• Important decisions or difficult problems are avoided because of potential conflict
  • Watered-down compromises leave everyone virtually everyone disenchanted
  • Split decisions stand only until an inevitable shift in the wind, taking the organization off course
  • Group deliberations focus is on speaking and complaining, rather than listening, collaboration and problem solving
  • Power plays and appeals result in an estranged work environment
  • Chronic and acute conflict within the organization limits its ability to serve customers and stakeholders or fluidly adapt to change.

 

What an Impartial Third Party Mediator Offers

 

While the primary focus of a mediator is conflict resolution, a professional mediator sees conflict as the catalyst for positive change within the organization and between stakeholders.  In addition to the collaborative resolution of a conflict, mediation also offers:

  • A structured process that promotes civility, mutual respect and open dialogue.
  • A shared understanding and appreciation of diverse perspectives.
  • Identification of practical workable solutions that address everyone’s needs
  • A shared focus on the realization of a desired future state.
  • An enhanced sense of commitment, accountability, partnership and esprit de corps.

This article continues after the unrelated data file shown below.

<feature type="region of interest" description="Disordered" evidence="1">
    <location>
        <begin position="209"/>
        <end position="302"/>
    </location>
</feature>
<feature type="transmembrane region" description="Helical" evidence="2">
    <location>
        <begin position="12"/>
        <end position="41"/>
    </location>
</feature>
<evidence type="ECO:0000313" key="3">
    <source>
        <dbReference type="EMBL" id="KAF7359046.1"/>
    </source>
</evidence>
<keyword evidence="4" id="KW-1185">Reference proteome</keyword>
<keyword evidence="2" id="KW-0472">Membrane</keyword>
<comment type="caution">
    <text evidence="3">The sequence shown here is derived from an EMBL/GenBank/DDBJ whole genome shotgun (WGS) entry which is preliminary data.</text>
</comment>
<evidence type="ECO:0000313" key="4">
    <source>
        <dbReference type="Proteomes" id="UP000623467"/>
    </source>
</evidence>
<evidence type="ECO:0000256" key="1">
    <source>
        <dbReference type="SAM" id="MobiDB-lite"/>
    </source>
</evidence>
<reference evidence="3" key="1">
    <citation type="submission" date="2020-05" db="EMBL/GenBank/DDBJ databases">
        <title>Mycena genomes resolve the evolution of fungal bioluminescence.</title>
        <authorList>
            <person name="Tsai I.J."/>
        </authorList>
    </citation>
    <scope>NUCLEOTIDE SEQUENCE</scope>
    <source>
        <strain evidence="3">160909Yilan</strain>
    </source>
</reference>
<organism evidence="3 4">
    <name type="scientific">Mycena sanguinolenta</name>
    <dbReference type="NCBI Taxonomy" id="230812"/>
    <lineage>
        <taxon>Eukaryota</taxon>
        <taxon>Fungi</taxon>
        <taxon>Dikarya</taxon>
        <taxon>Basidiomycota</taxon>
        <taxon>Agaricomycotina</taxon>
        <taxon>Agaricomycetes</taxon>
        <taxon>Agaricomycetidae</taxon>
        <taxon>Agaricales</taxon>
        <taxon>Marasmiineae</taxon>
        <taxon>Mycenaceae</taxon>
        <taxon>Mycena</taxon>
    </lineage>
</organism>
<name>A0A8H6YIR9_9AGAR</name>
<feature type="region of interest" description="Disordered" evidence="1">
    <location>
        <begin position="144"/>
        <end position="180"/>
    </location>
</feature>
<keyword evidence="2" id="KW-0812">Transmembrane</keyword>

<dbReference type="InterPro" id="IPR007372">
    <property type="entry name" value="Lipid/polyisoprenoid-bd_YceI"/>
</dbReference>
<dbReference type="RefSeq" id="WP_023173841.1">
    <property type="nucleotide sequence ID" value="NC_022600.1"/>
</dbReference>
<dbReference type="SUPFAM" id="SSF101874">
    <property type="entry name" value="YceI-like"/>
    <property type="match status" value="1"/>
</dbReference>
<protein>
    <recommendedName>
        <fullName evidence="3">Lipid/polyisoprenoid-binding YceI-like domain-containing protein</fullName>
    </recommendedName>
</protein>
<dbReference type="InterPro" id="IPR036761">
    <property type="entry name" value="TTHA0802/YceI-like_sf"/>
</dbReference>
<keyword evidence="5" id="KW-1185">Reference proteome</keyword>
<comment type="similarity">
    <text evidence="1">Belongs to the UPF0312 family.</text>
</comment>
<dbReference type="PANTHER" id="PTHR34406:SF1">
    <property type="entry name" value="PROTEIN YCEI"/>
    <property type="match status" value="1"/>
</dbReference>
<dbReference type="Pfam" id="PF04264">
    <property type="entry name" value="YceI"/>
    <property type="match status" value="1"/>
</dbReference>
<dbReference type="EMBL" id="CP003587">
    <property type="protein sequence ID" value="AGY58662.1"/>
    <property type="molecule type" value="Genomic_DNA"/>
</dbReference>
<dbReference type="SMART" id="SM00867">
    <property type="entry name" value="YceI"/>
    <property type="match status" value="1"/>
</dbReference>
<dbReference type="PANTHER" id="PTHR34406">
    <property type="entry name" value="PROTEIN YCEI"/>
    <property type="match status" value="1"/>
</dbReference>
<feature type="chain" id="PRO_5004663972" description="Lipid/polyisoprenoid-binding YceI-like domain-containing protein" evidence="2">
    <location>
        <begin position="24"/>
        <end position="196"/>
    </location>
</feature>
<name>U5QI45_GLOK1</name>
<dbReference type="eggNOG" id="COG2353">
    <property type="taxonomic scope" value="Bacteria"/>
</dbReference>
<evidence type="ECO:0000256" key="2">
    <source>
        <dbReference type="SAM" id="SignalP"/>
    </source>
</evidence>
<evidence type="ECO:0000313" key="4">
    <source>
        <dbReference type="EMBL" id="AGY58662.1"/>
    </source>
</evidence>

How Business Mediation Reconciles Past Differences

Unresolved, conflicted and hurtful relationships in the work place have significant ongoing impacts upon a team and organization.  They are like a chronic illness, draining valuable energy from a work group or project.  The potential for negative ramifications outside of the organization are significant, as detrimental messages about the project, work group or organization spread as a part of the underlying turmoil.  The healing of existing wounds, restoration of relationships and moving forward on common ground are the key ingredients to reconciliation and positive change.  A business mediator plays a critical role in establishing a safe environment to come together reconcile the past and restore and establish new working relationships.  With a neutral third party professional facilitating activities and conversations that lead to understanding, parties take steps toward renewed working relationship in which they commit to working together to get the job done.